With a bonnet-like facade protruding from the face of a cliff along a sacred mountain, this location would have been the perfect setting for a Bond villain, if Soviet movie makers had made the Russian equivalent of Bond movies, or perhaps a settlement on a newly discovered planet in the Star Trek series.
Muzey Sulayman Too (also spelled Sulaiman-Too) is housed within a combination of natural and human-made caves that accommodate a total of 13 exhibition rooms. The museum is unique in that the building is just as—if not more—interesting than the exhibits in it.
On display are a mismatch of natural and archaeological items, along with a handful of religious artifacts that border on new-age spirituality. Ancient pots, a modern statue of the Buddha, stuffed animals, plastic figures of a prehistoric human, black and white pictures from the Soviet era, and a chamber for spiritual healing sit incongruously (yet intriguingly) side by side. An overwhelming number of plastic chandeliers light the way for the visitors.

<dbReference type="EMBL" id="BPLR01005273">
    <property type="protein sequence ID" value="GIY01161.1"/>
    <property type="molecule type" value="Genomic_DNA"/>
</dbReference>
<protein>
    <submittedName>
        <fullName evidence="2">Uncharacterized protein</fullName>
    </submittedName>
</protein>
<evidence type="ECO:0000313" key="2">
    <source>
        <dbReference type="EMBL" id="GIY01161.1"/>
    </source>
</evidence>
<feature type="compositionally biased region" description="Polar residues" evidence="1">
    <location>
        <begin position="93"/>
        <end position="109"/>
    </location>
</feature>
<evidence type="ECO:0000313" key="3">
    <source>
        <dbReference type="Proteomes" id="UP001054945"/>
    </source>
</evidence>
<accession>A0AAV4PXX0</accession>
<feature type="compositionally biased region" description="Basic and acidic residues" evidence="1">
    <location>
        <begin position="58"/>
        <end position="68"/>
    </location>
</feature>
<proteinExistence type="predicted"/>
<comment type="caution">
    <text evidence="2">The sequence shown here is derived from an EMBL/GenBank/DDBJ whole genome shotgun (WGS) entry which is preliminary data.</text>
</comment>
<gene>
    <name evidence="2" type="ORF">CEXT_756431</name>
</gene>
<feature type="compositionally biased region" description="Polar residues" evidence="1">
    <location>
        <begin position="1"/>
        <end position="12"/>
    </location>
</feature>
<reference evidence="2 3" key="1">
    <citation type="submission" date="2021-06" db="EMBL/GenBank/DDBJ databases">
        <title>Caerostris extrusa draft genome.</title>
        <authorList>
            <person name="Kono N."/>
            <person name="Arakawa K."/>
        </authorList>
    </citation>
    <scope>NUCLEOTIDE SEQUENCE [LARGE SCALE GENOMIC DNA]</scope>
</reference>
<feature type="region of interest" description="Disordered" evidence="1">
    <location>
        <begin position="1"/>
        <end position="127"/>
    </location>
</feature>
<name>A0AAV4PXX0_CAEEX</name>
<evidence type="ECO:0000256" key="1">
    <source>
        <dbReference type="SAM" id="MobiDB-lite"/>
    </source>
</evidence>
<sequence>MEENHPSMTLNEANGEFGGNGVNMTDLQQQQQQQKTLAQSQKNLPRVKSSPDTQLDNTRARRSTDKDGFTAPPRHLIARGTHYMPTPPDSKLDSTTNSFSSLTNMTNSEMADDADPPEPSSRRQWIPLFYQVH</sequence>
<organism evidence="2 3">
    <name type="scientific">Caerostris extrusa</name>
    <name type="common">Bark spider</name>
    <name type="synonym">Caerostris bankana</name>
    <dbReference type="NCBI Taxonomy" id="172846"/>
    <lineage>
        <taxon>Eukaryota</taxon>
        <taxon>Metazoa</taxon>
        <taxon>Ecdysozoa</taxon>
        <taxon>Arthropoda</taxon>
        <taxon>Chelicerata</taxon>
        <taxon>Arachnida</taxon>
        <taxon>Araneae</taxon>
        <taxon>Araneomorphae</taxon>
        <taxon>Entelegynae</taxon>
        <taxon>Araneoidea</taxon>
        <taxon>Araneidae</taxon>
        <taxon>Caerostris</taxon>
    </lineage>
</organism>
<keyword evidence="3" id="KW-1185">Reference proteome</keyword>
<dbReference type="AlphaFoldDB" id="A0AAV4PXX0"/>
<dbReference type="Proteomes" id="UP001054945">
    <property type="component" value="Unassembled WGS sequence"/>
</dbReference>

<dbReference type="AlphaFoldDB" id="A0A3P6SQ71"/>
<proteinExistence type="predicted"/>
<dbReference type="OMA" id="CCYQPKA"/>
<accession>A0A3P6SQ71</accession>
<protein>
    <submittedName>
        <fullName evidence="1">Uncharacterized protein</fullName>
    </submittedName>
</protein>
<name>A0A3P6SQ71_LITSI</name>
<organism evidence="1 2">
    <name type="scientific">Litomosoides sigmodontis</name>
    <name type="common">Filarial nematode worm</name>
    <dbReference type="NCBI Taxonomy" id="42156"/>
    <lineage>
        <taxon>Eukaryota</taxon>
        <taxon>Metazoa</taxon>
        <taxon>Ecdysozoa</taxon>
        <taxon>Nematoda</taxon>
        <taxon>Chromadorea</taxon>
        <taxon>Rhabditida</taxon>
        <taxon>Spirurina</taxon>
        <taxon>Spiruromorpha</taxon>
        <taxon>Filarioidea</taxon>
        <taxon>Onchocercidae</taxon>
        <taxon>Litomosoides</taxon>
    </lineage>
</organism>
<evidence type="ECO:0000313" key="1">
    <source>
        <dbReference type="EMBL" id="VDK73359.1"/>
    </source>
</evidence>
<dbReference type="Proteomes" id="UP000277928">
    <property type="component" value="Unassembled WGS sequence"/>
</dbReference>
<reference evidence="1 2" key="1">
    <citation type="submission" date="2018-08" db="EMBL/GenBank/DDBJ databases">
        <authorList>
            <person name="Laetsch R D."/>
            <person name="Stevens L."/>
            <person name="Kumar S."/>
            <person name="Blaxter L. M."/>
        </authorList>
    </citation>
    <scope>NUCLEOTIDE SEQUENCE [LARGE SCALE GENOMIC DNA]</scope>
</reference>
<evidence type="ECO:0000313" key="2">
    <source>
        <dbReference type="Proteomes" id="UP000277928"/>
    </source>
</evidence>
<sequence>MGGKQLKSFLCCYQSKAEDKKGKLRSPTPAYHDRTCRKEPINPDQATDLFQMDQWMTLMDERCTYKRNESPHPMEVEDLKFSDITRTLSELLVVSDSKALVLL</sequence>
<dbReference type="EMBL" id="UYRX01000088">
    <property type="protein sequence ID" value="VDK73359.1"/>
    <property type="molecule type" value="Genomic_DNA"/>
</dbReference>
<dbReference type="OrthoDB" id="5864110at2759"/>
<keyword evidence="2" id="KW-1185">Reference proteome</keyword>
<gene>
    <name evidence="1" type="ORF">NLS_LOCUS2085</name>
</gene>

Muzey Sulayman Too is actually the most recent evolution of this location, which was first used in 1949 to house the Museum of Local Lore. The museum in its current form opened in 2004, but the building as can be seen today was completed in 1978 to celebrate Osh’s 3,000th anniversary.
Know Before You Go
The museum is open from 8:30 a.m. to 6:00 p.m. The museum offers great views of the city.